Imagine that you’re a kosher wedding hall, catering exclusively to Orthodox Jewish events, and you’re approached by two gay gentlemen who are looking to hire your services to cater their wedding (just before the Sefira). Well, if your establishment were anywhere in the state of New Hampshire, you could lose your operating license for refusing to accommodate them.
The New Hampshire House of Representative Wednesday defeated by a 246-85 vote a bill that would have allowed photographers, caterers and others to turn away wedding gigs if they had a religious objection to the marriage.
The prime sponsor of House Bill 1264, Rep. Jerry Bergevin, Republican from Manchester, said no one should be obligated to provide services if the transaction is repugnant to them, because of their religious beliefs.
“This bill is written to protect a person of faith when they leave their house of worship,” Bergevin told the Concord Monitor. “If a Jewish catering company refuses to serve pork, they should be able to. If a photographer wants to photograph only heterosexual couples, he would be protected to do so. If a photographer wants to photograph only same-sex couples, he would be protected to do that.”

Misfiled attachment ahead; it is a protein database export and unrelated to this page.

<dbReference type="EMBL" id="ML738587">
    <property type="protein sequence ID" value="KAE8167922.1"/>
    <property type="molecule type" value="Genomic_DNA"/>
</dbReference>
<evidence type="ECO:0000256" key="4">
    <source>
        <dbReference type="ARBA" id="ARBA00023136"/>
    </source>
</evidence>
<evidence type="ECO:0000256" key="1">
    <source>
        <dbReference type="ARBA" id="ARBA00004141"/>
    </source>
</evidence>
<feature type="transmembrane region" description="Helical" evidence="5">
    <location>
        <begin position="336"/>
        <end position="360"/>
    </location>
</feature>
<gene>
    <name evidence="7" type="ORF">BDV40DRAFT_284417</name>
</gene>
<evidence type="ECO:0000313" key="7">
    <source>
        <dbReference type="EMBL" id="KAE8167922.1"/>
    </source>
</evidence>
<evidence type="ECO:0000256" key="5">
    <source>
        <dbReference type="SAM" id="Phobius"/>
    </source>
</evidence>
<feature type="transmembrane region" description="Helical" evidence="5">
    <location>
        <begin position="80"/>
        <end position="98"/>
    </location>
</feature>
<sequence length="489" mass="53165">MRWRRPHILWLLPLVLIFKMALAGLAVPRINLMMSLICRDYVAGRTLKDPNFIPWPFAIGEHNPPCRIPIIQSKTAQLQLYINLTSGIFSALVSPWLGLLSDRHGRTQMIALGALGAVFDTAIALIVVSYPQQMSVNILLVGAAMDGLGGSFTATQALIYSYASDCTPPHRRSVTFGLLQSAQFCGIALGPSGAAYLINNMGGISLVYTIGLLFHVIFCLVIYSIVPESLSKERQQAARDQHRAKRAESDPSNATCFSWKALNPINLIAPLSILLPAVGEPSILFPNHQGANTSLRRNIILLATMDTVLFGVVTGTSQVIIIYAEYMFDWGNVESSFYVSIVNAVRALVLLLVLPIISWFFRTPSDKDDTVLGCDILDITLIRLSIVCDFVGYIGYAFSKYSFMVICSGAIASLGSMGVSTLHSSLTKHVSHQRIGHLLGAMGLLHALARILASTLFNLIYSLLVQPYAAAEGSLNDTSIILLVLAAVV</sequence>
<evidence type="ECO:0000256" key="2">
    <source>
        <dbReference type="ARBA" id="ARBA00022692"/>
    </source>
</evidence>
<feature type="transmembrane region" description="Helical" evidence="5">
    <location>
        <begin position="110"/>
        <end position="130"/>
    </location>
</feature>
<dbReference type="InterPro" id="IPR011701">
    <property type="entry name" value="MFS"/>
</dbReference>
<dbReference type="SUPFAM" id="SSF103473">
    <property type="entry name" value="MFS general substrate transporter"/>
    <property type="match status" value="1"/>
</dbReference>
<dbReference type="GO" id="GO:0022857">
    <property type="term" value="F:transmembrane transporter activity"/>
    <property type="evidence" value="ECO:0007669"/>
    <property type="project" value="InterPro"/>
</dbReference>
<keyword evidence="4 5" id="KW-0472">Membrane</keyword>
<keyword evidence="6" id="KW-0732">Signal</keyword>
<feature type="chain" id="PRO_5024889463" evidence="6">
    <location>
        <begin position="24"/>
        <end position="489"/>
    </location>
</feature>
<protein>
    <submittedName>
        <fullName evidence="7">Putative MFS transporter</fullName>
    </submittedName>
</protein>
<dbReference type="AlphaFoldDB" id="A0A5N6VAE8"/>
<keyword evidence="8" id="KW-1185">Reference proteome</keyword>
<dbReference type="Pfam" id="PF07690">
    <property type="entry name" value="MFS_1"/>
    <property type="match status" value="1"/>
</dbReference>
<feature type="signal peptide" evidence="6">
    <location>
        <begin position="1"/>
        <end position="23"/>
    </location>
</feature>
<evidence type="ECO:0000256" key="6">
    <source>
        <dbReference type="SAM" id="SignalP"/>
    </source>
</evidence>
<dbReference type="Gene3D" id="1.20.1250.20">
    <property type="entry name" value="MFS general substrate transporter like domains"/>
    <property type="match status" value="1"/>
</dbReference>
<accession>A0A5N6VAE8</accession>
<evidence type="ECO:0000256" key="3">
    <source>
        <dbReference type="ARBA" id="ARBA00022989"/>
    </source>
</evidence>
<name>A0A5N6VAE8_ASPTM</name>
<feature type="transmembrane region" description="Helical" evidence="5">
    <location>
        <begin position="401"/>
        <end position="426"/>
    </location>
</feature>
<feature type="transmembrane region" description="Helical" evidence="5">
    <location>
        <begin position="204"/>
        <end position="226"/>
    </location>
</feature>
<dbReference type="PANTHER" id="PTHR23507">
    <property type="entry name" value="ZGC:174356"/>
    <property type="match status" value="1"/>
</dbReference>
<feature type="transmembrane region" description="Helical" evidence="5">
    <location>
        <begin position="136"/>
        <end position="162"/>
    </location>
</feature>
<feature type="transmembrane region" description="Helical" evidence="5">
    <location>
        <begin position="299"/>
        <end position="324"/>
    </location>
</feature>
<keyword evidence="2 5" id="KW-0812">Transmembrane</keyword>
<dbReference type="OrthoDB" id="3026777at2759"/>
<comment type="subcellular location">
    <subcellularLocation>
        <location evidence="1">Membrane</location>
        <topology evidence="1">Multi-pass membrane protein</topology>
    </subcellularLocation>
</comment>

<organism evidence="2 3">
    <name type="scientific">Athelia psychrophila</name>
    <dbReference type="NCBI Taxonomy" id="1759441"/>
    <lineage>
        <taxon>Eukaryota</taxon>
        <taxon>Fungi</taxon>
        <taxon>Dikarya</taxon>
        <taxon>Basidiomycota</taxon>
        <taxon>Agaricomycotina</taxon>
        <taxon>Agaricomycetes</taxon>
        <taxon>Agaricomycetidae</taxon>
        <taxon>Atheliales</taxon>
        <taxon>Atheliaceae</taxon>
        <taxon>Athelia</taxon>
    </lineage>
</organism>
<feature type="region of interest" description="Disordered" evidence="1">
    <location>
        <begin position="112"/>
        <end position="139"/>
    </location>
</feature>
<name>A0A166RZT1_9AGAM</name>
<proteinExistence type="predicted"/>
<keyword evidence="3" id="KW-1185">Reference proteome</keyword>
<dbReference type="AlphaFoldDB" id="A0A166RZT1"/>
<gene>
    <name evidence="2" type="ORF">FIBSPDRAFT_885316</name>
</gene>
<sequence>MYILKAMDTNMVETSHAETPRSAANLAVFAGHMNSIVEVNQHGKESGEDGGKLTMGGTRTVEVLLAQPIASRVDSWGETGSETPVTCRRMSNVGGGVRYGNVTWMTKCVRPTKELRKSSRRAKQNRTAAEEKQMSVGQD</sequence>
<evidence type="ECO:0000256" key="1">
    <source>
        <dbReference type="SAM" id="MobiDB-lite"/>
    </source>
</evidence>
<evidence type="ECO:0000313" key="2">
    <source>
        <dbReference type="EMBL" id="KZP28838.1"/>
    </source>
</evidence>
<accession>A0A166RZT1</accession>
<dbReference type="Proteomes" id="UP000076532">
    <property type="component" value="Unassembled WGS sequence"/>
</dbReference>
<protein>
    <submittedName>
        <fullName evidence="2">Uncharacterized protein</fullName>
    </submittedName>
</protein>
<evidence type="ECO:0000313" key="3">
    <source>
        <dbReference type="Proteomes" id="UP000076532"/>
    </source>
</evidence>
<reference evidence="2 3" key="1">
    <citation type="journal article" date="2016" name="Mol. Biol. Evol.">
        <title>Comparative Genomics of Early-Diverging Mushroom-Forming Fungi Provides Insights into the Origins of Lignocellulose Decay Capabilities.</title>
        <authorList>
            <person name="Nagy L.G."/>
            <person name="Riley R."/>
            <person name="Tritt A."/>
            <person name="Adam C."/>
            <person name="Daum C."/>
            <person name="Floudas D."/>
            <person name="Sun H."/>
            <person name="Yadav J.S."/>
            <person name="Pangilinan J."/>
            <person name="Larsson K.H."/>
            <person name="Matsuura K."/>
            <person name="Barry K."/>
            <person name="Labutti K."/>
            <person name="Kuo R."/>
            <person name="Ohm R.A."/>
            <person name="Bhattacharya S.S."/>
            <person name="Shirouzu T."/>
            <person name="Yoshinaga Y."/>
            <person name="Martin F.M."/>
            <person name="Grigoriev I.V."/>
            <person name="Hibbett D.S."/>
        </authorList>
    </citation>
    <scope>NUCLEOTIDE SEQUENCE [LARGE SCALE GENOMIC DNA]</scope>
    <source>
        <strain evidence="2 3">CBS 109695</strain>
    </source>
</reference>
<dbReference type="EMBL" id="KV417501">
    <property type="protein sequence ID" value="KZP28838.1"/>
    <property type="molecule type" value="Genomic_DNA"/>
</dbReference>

But Rep. Barry Palmer, a Republican from Nashua, a member of the New Hampshire Human Rights Commission, told the Union Leader the bill was unconstitutional, illegal, immoral, and mean-spirited.
“I have a rough idea of what discrimination is,” he said. “This bill is illegal by state statute and illegal by federal law.”
New York legalized same-sex marriages back in June, 2011, but the New York law has a provision for businesses “being managed, directed, or supervised by or in conjunction with a religious corporation, benevolent order, or a not-for-profit corporation … shall not be required to provide services, accommodations, advantages, facilities, goods, or privileges … Any such refusal to provide services … shall not create any civil claim or cause of action or result in any state or local government action to penalize, withhold benefits, or discriminate against such religious corporation, benevolent order, a not-for-profit explanation.”
“This should be a very alarming warning,” Rep. Bergevin said after the defeat of his bill. “It means we are moving into a brave new world. It may not be your ox being gored at the moment, but just wait, it will be.”
And said gored ox may not be the exclusive headache of Bergevin’s constituents. After all, “as New Hampshire goes, so goes the nation.” Political trends have a way of trickling down to the more populated states, where clashes against the background of newly legalized gay marriages could end up impoverishing religious businesses.
About the Author: Tibbi Singer is a veteran contributor to publications such as Israel Shelanu and the US supplement of Yedioth, and Jewish Business News.
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